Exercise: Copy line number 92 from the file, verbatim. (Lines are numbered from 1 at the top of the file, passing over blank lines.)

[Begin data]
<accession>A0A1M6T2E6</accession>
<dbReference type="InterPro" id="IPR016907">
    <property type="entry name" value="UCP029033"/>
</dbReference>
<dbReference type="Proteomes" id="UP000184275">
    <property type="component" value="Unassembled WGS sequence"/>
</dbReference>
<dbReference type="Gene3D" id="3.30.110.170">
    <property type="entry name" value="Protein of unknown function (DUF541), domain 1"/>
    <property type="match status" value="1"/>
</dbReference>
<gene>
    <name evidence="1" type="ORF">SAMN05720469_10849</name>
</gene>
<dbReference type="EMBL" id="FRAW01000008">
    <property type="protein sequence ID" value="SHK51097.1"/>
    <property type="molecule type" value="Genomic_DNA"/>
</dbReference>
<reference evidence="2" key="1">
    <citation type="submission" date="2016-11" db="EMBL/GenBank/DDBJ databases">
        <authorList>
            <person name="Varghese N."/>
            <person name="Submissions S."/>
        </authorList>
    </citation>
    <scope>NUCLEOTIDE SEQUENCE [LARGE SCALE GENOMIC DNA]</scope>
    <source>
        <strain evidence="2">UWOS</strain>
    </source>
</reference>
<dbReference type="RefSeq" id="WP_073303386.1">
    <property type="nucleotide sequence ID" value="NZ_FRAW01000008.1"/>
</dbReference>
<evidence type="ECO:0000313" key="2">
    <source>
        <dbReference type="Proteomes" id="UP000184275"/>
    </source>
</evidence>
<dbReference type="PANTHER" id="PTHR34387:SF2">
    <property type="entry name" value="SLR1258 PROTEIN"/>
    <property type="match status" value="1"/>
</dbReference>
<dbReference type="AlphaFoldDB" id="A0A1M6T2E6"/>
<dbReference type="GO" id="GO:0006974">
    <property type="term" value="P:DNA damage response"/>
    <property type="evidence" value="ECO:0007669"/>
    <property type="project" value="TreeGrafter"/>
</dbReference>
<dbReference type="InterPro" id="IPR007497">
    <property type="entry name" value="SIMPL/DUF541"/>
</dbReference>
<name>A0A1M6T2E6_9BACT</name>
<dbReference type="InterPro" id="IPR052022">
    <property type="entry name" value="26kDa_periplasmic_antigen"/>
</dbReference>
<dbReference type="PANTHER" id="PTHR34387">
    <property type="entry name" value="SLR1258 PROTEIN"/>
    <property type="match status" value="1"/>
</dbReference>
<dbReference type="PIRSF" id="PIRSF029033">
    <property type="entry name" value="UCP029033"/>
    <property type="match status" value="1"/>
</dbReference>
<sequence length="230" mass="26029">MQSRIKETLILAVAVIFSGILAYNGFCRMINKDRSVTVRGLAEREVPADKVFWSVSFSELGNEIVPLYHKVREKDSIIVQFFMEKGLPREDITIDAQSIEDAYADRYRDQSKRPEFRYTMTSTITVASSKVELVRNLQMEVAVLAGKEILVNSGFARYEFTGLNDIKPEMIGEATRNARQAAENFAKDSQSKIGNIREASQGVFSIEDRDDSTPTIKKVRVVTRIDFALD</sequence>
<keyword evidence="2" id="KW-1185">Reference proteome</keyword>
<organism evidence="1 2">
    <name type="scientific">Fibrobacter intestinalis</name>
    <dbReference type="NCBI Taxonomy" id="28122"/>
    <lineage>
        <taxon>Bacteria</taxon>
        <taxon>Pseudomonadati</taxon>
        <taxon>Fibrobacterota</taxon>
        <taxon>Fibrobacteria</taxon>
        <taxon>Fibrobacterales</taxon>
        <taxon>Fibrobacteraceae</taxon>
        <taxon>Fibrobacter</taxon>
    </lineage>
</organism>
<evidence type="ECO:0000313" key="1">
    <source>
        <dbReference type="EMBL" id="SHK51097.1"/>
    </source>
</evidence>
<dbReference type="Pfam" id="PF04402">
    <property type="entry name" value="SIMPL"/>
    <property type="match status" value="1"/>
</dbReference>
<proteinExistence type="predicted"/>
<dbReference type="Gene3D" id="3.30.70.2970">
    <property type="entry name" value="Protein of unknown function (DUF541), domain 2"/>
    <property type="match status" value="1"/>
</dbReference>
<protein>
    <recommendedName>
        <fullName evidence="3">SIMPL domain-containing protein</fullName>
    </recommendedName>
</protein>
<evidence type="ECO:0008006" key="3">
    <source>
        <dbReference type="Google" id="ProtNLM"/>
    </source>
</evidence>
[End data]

</dbReference>